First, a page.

My dear Theo,
I wanted to write to you on Sunday but I waited because I was busy with something that hadn’t yet been decided. A week or so ago I was reading Fritz Reuter’s ‘Uit mijn gevangenistijd’, in which he describes very amusingly how Fritz R. and others serving fortress sentences made life as agreeable as possible and secured various privileges from their ‘field officer’.1 That book gave me the idea of tackling my landlord2 with a view to certain improvements that would make my work easier.
And I’ve been back and forth to Voorburg, where he lives, several times to get him to do one thing and another. There were some old wooden blinds and planks lying there that I wanted to use, but it wasn’t easy to get them. Still, I have them now. As you know, there are 3 windows in the studio.3 They give much too much light, even if I cover them, and I’ve long been thinking about how to remedy this.  1v:2
But he didn’t want to do anything unless I paid him.
But now, as the result of tackling him again, I have 6 blinds and about 6 long planks.

Those blinds are now being sawn to make shutters that can be manoeuvred so that more or less light is shut out or let in as required, from above or below. From this scratch I think you’ll see that it works very nicely.
And the planks are for a big cupboard in the alcove, for storing drawings, prints, books, and as a hatstand for various smocks, jackets, old coats, shawls and hats, not forgetting the sou’wester, which I need for the models.
I’ve paid the landlord regularly and have now told him straight out that I wouldn’t contradict him if he thought the rent for the house was low, but I asked him to consider that for me the rent was still a heavy burden. And that I could not work readily  1v:3 or make progress until I had better light.
That if he couldn’t change it I, for my part, really would be forced to find another studio. That if I could afford it I would put up with paying for it, but now I wasn’t in a position to pay more than I was already. So my paying more was out of the question, and whether I stayed depended on whether or not he would have this done. If my leaving was a matter of indifference to him, we’d part as good friends and say no more. Well, then he said, no, he did want to do something, and so we finally agreed that I need only pay a few guilders’ worth of labour.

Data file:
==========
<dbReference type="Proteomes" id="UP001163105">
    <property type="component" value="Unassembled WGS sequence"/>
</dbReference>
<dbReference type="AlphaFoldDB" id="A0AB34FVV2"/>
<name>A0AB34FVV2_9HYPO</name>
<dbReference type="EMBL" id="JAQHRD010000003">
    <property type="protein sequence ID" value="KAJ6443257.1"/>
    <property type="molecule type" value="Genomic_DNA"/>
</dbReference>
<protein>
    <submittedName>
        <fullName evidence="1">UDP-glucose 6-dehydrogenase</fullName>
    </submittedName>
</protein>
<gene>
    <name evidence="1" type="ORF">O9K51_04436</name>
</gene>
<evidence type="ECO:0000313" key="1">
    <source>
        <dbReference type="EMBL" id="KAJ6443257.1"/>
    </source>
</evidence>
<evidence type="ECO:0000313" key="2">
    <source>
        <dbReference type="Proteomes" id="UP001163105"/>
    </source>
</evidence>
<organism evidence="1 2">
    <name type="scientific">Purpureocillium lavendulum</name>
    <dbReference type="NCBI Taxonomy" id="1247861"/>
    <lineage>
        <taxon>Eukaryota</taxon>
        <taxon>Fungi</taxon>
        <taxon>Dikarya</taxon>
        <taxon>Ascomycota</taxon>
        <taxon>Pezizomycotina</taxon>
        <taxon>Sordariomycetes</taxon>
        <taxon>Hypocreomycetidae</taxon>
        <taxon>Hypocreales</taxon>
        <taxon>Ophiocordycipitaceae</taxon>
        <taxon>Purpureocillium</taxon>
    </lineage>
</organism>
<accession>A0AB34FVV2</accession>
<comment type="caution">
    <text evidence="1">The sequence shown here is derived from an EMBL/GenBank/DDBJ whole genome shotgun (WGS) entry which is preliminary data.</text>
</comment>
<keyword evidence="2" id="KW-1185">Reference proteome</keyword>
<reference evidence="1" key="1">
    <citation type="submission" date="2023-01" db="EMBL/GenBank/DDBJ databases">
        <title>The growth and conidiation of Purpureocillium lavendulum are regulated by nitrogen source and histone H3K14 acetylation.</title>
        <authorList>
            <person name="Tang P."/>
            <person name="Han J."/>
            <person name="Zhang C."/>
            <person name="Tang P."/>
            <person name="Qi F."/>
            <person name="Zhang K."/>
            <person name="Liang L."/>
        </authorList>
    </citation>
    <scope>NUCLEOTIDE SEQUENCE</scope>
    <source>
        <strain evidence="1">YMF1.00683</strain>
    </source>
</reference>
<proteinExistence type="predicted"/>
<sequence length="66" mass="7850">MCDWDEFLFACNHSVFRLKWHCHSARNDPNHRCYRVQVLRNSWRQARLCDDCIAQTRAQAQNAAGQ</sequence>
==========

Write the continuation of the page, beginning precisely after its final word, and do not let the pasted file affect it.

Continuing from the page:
He’s been to the studio himself repeatedly and is certainly not a swindler, though he has a pretty sharp tongue (a bit like a Yankee). And it seems that the studio was better than he’d expected (he hadn’t seen it since July last year); at any rate I got it approved while in the studio, and more easily even than I expected.
If only one could always deal with people in the studio! But outside it I, for one, can’t get them to do much and can’t get on well with them.  1r:4
Have been working on some figures, rather large, busts or to the knees, which will be a sort of decoration for the corridor and stairs, together with a few others, though they’re really no more than ordinary studies.4 Anyway, you see from one thing and another that I’ve once again thrown myself headlong into it, so that I’ll get new ideas in my head through being busy.
At Voorburg, for example, when I went with him to sort out that wood, I saw beautiful scenes of labourers in a shed and the excavation of a cellar and the laying of the foundations of a house. I thought of what you once wrote to me about the labourers in Montmartre5 when you were there, when one of them injured himself in a stone quarry.
As you know, I already had something in front of the windows, namely canvas stretched on laths. They’re no longer needed now, but will be highly desirable as backgrounds, with darker or lighter material stretched over them, when one wants to draw heads, for example.
You see now that I’ll be able to cover over one or two windows completely and thus obtain one general light that will make the effects much stronger. Otherwise they’d be neutralized by reflections or different lights.
The job would have been entirely out of the question if I’d had to pay for it myself, since it was expensive, and I’m very pleased with it.
I felt that better light was desirable, especially when doing drawings like those I was working on of late, such as those heads I sent you in which I used a stronger black.6  2r:5 I hope everything will work properly but you can see for yourself from this scratch that it’s so simple that it’s bound to work, it seems to me.
Yet how miserable today’s houses often are compared with what they could be if people made an effort to furnish them pleasantly.
Compare a modern window with one from Rembrandt’s time. In those days everyone seems to have had a sort of need for a curious, dimmed light that no longer seems to exist, at least there’s a tendency to make it cold, harsh and loveless. A good start was made with workers’ dwellings, but I see no sign of advances being made since those of 20 or 30 years ago. On the contrary, the pleasing aspect is increasingly lost, and it turns into something cold and systematic and methodical that becomes ever more empty with time. If I could have, I would have had the windows altered like this:

which wouldn’t have been that much more if we hadn’t been dealing with blinds that already existed. The difference is only that there’s a frame around each square of light, and the blinds are thus slightly smaller.